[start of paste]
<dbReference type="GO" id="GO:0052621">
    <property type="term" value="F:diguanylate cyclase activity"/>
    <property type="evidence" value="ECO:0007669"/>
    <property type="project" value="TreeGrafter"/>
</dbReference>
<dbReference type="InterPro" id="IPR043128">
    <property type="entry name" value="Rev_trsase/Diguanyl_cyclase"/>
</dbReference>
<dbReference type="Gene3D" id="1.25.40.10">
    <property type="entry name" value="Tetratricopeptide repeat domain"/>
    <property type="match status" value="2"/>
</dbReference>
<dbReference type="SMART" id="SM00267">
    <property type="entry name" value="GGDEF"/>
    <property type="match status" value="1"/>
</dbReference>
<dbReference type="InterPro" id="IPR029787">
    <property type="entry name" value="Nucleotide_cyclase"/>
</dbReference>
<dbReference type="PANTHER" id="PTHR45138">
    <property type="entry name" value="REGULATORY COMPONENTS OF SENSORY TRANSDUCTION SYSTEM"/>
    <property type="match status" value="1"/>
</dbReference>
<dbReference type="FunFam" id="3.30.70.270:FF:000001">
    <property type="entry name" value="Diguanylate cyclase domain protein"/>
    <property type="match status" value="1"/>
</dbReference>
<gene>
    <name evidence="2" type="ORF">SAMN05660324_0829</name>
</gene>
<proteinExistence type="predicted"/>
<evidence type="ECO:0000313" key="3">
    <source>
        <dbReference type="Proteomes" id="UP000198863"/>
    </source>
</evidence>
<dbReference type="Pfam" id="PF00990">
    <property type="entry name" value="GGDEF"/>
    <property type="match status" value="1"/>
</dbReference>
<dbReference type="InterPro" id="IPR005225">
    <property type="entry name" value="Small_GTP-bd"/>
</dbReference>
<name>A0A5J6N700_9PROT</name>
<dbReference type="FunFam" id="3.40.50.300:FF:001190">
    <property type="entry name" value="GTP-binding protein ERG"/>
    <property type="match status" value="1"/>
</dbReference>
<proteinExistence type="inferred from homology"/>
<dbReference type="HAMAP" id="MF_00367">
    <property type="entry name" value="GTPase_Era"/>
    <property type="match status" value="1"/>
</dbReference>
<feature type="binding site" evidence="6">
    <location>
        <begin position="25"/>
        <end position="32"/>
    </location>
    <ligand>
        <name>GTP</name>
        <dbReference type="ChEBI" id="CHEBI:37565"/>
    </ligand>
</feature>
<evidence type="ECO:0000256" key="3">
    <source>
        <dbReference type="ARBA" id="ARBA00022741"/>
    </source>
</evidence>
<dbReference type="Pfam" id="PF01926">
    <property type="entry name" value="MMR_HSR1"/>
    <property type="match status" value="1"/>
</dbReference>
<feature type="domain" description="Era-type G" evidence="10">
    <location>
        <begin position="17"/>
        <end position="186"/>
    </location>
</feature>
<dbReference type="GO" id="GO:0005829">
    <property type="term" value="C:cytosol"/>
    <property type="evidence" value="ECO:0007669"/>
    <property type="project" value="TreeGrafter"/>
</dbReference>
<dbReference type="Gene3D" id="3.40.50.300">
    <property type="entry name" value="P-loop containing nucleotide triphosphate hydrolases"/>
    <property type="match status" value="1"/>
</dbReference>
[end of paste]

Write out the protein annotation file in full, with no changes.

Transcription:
<dbReference type="GO" id="GO:0052621">
    <property type="term" value="F:diguanylate cyclase activity"/>
    <property type="evidence" value="ECO:0007669"/>
    <property type="project" value="TreeGrafter"/>
</dbReference>
<dbReference type="InterPro" id="IPR043128">
    <property type="entry name" value="Rev_trsase/Diguanyl_cyclase"/>
</dbReference>
<dbReference type="Gene3D" id="1.25.40.10">
    <property type="entry name" value="Tetratricopeptide repeat domain"/>
    <property type="match status" value="2"/>
</dbReference>
<dbReference type="SMART" id="SM00267">
    <property type="entry name" value="GGDEF"/>
    <property type="match status" value="1"/>
</dbReference>
<dbReference type="InterPro" id="IPR029787">
    <property type="entry name" value="Nucleotide_cyclase"/>
</dbReference>
<dbReference type="PANTHER" id="PTHR45138">
    <property type="entry name" value="REGULATORY COMPONENTS OF SENSORY TRANSDUCTION SYSTEM"/>
    <property type="match status" value="1"/>
</dbReference>
<dbReference type="FunFam" id="3.30.70.270:FF:000001">
    <property type="entry name" value="Diguanylate cyclase domain protein"/>
    <property type="match status" value="1"/>
</dbReference>
<gene>
    <name evidence="2" type="ORF">SAMN05660324_0829</name>
</gene>
<proteinExistence type="predicted"/>
<evidence type="ECO:0000313" key="3">
    <source>
        <dbReference type="Proteomes" id="UP000198863"/>
    </source>
</evidence>
<dbReference type="Pfam" id="PF00990">
    <property type="entry name" value="GGDEF"/>
    <property type="match status" value="1"/>
</dbReference>
<dbReference type="InterPro" id="IPR005225">
    <property type="entry name" value="Small_GTP-bd"/>
</dbReference>
<name>A0A5J6N700_9PROT</name>
<dbReference type="FunFam" id="3.40.50.300:FF:001190">
    <property type="entry name" value="GTP-binding protein ERG"/>
    <property type="match status" value="1"/>
</dbReference>
<proteinExistence type="inferred from homology"/>
<dbReference type="HAMAP" id="MF_00367">
    <property type="entry name" value="GTPase_Era"/>
    <property type="match status" value="1"/>
</dbReference>
<feature type="binding site" evidence="6">
    <location>
        <begin position="25"/>
        <end position="32"/>
    </location>
    <ligand>
        <name>GTP</name>
        <dbReference type="ChEBI" id="CHEBI:37565"/>
    </ligand>
</feature>
<evidence type="ECO:0000256" key="3">
    <source>
        <dbReference type="ARBA" id="ARBA00022741"/>
    </source>
</evidence>
<dbReference type="Pfam" id="PF01926">
    <property type="entry name" value="MMR_HSR1"/>
    <property type="match status" value="1"/>
</dbReference>
<feature type="domain" description="Era-type G" evidence="10">
    <location>
        <begin position="17"/>
        <end position="186"/>
    </location>
</feature>
<dbReference type="GO" id="GO:0005829">
    <property type="term" value="C:cytosol"/>
    <property type="evidence" value="ECO:0007669"/>
    <property type="project" value="TreeGrafter"/>
</dbReference>
<dbReference type="Gene3D" id="3.40.50.300">
    <property type="entry name" value="P-loop containing nucleotide triphosphate hydrolases"/>
    <property type="match status" value="1"/>
</dbReference>